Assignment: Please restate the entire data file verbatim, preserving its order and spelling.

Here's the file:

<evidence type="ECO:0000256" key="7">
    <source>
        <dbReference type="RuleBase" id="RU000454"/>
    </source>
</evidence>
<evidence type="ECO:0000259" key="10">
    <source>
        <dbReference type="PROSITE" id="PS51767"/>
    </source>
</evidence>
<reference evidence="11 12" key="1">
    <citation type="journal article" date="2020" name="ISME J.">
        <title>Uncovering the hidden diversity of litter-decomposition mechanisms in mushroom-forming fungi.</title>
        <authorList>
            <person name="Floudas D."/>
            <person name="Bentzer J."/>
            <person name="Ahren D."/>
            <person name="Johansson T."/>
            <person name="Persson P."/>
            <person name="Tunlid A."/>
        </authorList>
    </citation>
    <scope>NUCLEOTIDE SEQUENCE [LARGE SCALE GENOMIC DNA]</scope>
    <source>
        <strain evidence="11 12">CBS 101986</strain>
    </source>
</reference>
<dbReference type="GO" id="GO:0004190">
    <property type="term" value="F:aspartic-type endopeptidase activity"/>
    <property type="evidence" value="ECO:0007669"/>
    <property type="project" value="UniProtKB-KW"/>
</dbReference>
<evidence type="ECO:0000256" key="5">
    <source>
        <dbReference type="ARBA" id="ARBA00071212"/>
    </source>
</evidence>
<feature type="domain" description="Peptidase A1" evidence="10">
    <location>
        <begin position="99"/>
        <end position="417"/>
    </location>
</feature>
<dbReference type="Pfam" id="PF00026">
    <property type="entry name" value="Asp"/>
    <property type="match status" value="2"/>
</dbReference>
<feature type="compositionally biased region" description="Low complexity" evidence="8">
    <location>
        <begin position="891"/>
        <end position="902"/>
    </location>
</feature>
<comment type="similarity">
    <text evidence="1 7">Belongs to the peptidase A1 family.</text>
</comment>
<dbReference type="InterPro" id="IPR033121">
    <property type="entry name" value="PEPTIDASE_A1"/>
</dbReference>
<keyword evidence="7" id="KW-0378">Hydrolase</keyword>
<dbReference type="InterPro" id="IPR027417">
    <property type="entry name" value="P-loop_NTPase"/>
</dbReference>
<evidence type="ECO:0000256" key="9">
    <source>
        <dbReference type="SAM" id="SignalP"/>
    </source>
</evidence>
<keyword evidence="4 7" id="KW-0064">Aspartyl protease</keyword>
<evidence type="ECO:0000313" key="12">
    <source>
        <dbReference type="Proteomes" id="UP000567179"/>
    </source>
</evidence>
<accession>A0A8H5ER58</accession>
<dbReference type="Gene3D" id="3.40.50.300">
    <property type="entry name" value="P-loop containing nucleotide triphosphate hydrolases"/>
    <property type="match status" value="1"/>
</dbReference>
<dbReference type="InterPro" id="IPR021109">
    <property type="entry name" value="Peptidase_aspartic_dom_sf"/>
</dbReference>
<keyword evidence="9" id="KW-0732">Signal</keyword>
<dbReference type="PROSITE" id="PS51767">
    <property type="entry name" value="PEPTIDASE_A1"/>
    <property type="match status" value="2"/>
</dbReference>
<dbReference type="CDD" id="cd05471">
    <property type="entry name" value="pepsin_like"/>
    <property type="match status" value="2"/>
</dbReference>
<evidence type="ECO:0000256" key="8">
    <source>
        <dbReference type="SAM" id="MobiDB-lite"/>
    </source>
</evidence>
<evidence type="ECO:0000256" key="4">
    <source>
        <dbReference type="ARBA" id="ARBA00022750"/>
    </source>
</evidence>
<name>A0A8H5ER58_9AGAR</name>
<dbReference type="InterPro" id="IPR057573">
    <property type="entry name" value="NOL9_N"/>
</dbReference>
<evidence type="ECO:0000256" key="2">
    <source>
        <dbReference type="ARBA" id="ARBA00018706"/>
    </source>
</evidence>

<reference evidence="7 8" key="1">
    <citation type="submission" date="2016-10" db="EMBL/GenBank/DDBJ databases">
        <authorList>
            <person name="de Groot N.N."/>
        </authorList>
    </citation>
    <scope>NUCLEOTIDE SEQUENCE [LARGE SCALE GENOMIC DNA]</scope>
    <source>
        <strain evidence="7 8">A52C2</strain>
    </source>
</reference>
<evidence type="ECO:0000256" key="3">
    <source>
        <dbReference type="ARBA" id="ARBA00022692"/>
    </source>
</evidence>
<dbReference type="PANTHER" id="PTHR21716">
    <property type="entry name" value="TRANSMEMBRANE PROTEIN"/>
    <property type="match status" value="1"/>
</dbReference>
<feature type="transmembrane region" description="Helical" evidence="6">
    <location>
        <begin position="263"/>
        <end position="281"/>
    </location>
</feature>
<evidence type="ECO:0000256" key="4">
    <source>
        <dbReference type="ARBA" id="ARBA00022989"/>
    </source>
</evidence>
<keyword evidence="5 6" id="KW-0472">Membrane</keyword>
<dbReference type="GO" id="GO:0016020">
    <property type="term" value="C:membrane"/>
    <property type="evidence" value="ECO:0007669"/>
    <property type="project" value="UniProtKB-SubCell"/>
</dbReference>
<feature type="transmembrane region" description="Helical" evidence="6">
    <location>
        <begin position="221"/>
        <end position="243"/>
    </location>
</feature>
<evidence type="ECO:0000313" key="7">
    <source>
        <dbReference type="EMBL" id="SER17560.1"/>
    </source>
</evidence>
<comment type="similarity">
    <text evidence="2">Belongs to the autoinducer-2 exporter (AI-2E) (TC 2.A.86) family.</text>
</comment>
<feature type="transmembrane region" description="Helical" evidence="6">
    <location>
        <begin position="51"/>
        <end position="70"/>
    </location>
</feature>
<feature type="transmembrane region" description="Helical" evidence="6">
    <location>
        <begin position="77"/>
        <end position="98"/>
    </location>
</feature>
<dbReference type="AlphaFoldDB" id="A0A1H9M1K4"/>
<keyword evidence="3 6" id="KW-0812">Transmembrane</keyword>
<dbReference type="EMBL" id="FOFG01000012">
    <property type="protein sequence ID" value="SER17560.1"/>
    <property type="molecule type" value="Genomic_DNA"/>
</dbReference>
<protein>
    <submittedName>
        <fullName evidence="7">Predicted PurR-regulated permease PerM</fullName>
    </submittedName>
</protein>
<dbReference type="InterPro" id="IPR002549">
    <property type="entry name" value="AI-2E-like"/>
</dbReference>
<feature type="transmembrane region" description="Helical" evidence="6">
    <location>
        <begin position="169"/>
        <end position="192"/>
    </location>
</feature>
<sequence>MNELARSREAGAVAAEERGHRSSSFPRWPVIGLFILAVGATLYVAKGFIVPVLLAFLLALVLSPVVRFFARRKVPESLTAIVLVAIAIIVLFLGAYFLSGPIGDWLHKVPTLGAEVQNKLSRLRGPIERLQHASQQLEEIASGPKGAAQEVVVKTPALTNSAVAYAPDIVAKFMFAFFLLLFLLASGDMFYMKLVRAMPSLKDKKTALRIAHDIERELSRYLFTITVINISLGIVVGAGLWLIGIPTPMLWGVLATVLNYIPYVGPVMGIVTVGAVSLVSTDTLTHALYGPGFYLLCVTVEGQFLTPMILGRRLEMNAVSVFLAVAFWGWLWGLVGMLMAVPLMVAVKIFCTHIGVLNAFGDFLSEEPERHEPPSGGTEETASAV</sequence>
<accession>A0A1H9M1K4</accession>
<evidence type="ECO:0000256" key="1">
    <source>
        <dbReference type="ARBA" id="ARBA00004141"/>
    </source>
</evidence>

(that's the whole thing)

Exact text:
<evidence type="ECO:0000256" key="7">
    <source>
        <dbReference type="RuleBase" id="RU000454"/>
    </source>
</evidence>
<evidence type="ECO:0000259" key="10">
    <source>
        <dbReference type="PROSITE" id="PS51767"/>
    </source>
</evidence>
<reference evidence="11 12" key="1">
    <citation type="journal article" date="2020" name="ISME J.">
        <title>Uncovering the hidden diversity of litter-decomposition mechanisms in mushroom-forming fungi.</title>
        <authorList>
            <person name="Floudas D."/>
            <person name="Bentzer J."/>
            <person name="Ahren D."/>
            <person name="Johansson T."/>
            <person name="Persson P."/>
            <person name="Tunlid A."/>
        </authorList>
    </citation>
    <scope>NUCLEOTIDE SEQUENCE [LARGE SCALE GENOMIC DNA]</scope>
    <source>
        <strain evidence="11 12">CBS 101986</strain>
    </source>
</reference>
<dbReference type="GO" id="GO:0004190">
    <property type="term" value="F:aspartic-type endopeptidase activity"/>
    <property type="evidence" value="ECO:0007669"/>
    <property type="project" value="UniProtKB-KW"/>
</dbReference>
<evidence type="ECO:0000256" key="5">
    <source>
        <dbReference type="ARBA" id="ARBA00071212"/>
    </source>
</evidence>
<feature type="domain" description="Peptidase A1" evidence="10">
    <location>
        <begin position="99"/>
        <end position="417"/>
    </location>
</feature>
<dbReference type="Pfam" id="PF00026">
    <property type="entry name" value="Asp"/>
    <property type="match status" value="2"/>
</dbReference>
<feature type="compositionally biased region" description="Low complexity" evidence="8">
    <location>
        <begin position="891"/>
        <end position="902"/>
    </location>
</feature>
<comment type="similarity">
    <text evidence="1 7">Belongs to the peptidase A1 family.</text>
</comment>
<dbReference type="InterPro" id="IPR033121">
    <property type="entry name" value="PEPTIDASE_A1"/>
</dbReference>
<keyword evidence="7" id="KW-0378">Hydrolase</keyword>
<dbReference type="InterPro" id="IPR027417">
    <property type="entry name" value="P-loop_NTPase"/>
</dbReference>
<evidence type="ECO:0000256" key="9">
    <source>
        <dbReference type="SAM" id="SignalP"/>
    </source>
</evidence>
<keyword evidence="4 7" id="KW-0064">Aspartyl protease</keyword>
<evidence type="ECO:0000313" key="12">
    <source>
        <dbReference type="Proteomes" id="UP000567179"/>
    </source>
</evidence>
<accession>A0A8H5ER58</accession>
<dbReference type="Gene3D" id="3.40.50.300">
    <property type="entry name" value="P-loop containing nucleotide triphosphate hydrolases"/>
    <property type="match status" value="1"/>
</dbReference>
<dbReference type="InterPro" id="IPR021109">
    <property type="entry name" value="Peptidase_aspartic_dom_sf"/>
</dbReference>
<keyword evidence="9" id="KW-0732">Signal</keyword>
<dbReference type="PROSITE" id="PS51767">
    <property type="entry name" value="PEPTIDASE_A1"/>
    <property type="match status" value="2"/>
</dbReference>
<dbReference type="CDD" id="cd05471">
    <property type="entry name" value="pepsin_like"/>
    <property type="match status" value="2"/>
</dbReference>
<evidence type="ECO:0000256" key="8">
    <source>
        <dbReference type="SAM" id="MobiDB-lite"/>
    </source>
</evidence>
<evidence type="ECO:0000256" key="4">
    <source>
        <dbReference type="ARBA" id="ARBA00022750"/>
    </source>
</evidence>
<name>A0A8H5ER58_9AGAR</name>
<dbReference type="InterPro" id="IPR057573">
    <property type="entry name" value="NOL9_N"/>
</dbReference>
<evidence type="ECO:0000256" key="2">
    <source>
        <dbReference type="ARBA" id="ARBA00018706"/>
    </source>
</evidence>

<reference evidence="7 8" key="1">
    <citation type="submission" date="2016-10" db="EMBL/GenBank/DDBJ databases">
        <authorList>
            <person name="de Groot N.N."/>
        </authorList>
    </citation>
    <scope>NUCLEOTIDE SEQUENCE [LARGE SCALE GENOMIC DNA]</scope>
    <source>
        <strain evidence="7 8">A52C2</strain>
    </source>
</reference>
<evidence type="ECO:0000256" key="3">
    <source>
        <dbReference type="ARBA" id="ARBA00022692"/>
    </source>
</evidence>
<dbReference type="PANTHER" id="PTHR21716">
    <property type="entry name" value="TRANSMEMBRANE PROTEIN"/>
    <property type="match status" value="1"/>
</dbReference>
<feature type="transmembrane region" description="Helical" evidence="6">
    <location>
        <begin position="263"/>
        <end position="281"/>
    </location>
</feature>
<evidence type="ECO:0000256" key="4">
    <source>
        <dbReference type="ARBA" id="ARBA00022989"/>
    </source>
</evidence>
<keyword evidence="5 6" id="KW-0472">Membrane</keyword>
<dbReference type="GO" id="GO:0016020">
    <property type="term" value="C:membrane"/>
    <property type="evidence" value="ECO:0007669"/>
    <property type="project" value="UniProtKB-SubCell"/>
</dbReference>
<feature type="transmembrane region" description="Helical" evidence="6">
    <location>
        <begin position="221"/>
        <end position="243"/>
    </location>
</feature>
<evidence type="ECO:0000313" key="7">
    <source>
        <dbReference type="EMBL" id="SER17560.1"/>
    </source>
</evidence>
<comment type="similarity">
    <text evidence="2">Belongs to the autoinducer-2 exporter (AI-2E) (TC 2.A.86) family.</text>
</comment>
<feature type="transmembrane region" description="Helical" evidence="6">
    <location>
        <begin position="51"/>
        <end position="70"/>
    </location>
</feature>
<feature type="transmembrane region" description="Helical" evidence="6">
    <location>
        <begin position="77"/>
        <end position="98"/>
    </location>
</feature>
<dbReference type="AlphaFoldDB" id="A0A1H9M1K4"/>
<keyword evidence="3 6" id="KW-0812">Transmembrane</keyword>
<dbReference type="EMBL" id="FOFG01000012">
    <property type="protein sequence ID" value="SER17560.1"/>
    <property type="molecule type" value="Genomic_DNA"/>
</dbReference>
<protein>
    <submittedName>
        <fullName evidence="7">Predicted PurR-regulated permease PerM</fullName>
    </submittedName>
</protein>
<dbReference type="InterPro" id="IPR002549">
    <property type="entry name" value="AI-2E-like"/>
</dbReference>
<feature type="transmembrane region" description="Helical" evidence="6">
    <location>
        <begin position="169"/>
        <end position="192"/>
    </location>
</feature>
<sequence>MNELARSREAGAVAAEERGHRSSSFPRWPVIGLFILAVGATLYVAKGFIVPVLLAFLLALVLSPVVRFFARRKVPESLTAIVLVAIAIIVLFLGAYFLSGPIGDWLHKVPTLGAEVQNKLSRLRGPIERLQHASQQLEEIASGPKGAAQEVVVKTPALTNSAVAYAPDIVAKFMFAFFLLLFLLASGDMFYMKLVRAMPSLKDKKTALRIAHDIERELSRYLFTITVINISLGIVVGAGLWLIGIPTPMLWGVLATVLNYIPYVGPVMGIVTVGAVSLVSTDTLTHALYGPGFYLLCVTVEGQFLTPMILGRRLEMNAVSVFLAVAFWGWLWGLVGMLMAVPLMVAVKIFCTHIGVLNAFGDFLSEEPERHEPPSGGTEETASAV</sequence>
<accession>A0A1H9M1K4</accession>
<evidence type="ECO:0000256" key="1">
    <source>
        <dbReference type="ARBA" id="ARBA00004141"/>
    </source>
</evidence>